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Burritob0t: A 3D Tex Mex Printer of Hangover Helpers Burritob0t: A 3D Tex Mex Printer of Hangover Helpers

Burritob0t: A 3D Tex Mex Printer of Hangover Helpers

by Julie Ma

July 5, 2012

Have you ever dreamed of a warm, tortilla-wrapped bundle of joy after a long night out or on a bleary-eyed morning, only to find your favorite taco shop closed? Maybe you just have an unhealthy addiction to these penny-saving, bean, meat, cheese, or anything-filled savory and cylindrical meals that will fill you up pronto. 

If you can relate, you're in for a treat. The customizable, 3-D Burritob0t prototype will print your dream burrito ingredients straight onto a tortilla. The invention is the work of interactive designer Marko Manriquez, who created the project while studying at NYU’s Interactive Telecommunications Program and hopes to bring it to life with a Kickstarter campaign.

Manriquez calls his Burritob0t "Tex-Mex 3D Printing." The b0t features disposable syringes to print ingredients including beans, rice, cheese, sour cream, corn, guacamole, and of course salsa picante. As long as it's in paste form, any ingredient can be attached to the printer. 

The machine is connected with a smartphone app, which offers the burrito-lover flexibility in controlling the meal. The user selects the level of each ingredient according to a numbered scale. The app enables Manriquez to track user taste preferences in a database and visualize the data.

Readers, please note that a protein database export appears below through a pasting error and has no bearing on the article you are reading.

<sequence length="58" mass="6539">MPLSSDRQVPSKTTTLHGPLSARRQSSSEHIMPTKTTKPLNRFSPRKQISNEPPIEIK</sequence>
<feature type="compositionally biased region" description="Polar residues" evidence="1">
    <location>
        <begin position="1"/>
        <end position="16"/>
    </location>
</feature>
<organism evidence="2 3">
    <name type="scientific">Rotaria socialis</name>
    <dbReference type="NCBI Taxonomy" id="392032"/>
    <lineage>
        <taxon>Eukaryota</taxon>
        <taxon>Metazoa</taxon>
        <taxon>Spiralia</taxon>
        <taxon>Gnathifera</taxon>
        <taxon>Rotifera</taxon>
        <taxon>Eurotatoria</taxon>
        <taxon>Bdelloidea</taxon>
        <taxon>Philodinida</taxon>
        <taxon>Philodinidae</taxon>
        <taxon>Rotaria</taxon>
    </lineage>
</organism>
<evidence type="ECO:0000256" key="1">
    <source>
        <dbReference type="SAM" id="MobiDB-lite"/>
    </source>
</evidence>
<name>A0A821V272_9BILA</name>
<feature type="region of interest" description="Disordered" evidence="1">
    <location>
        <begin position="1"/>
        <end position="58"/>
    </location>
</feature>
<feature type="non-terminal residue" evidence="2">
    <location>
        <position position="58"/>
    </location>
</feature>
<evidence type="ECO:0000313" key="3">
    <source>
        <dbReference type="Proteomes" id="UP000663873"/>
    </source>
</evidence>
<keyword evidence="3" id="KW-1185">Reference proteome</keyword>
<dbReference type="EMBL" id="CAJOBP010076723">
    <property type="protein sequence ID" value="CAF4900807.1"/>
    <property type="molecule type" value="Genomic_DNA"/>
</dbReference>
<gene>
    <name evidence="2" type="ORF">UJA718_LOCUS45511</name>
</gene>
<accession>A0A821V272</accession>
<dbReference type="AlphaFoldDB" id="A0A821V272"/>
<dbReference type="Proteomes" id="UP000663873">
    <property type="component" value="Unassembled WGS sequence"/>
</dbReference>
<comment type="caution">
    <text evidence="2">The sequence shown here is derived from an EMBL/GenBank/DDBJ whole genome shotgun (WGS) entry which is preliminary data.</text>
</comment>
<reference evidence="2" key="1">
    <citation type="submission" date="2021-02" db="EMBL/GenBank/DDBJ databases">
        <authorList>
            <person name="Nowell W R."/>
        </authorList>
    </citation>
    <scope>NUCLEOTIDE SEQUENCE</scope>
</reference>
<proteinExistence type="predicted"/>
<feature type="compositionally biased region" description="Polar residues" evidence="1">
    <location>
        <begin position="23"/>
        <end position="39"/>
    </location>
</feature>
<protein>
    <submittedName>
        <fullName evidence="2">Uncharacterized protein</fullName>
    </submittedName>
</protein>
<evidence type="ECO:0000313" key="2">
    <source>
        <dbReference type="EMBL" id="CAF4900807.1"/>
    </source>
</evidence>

"The Burritob0t has the potential to revolutionize the way we engage with food, in the same way a hot plate, a blender, or a mixer have in our recent past," says Manriquez. "By creating an open-source, DIY version of the Burritob0t, I am aiming to put the power in the hands of the consumer. With the Burritob0t in your kitchen, you can create more meals in less time.”

Manriquez is using his machine to question the food industry's assembly line mentality, especially when it comes to fast food. "Burritob0t aims to encourage dialogue about how and where our food is grown, methods of production, environmental impact, cultural appropriation, and, perhaps most importantly: what our food means to us," says Manriquez.

Curious to see the Burritob0t in action? Manriquez plans to hold a public demo this summer in New York City. He is also working on a 5-course meal exhibition: each course will be prepared (or printed) from the syringes of a different bot. 

technology food 3d printing app burrito
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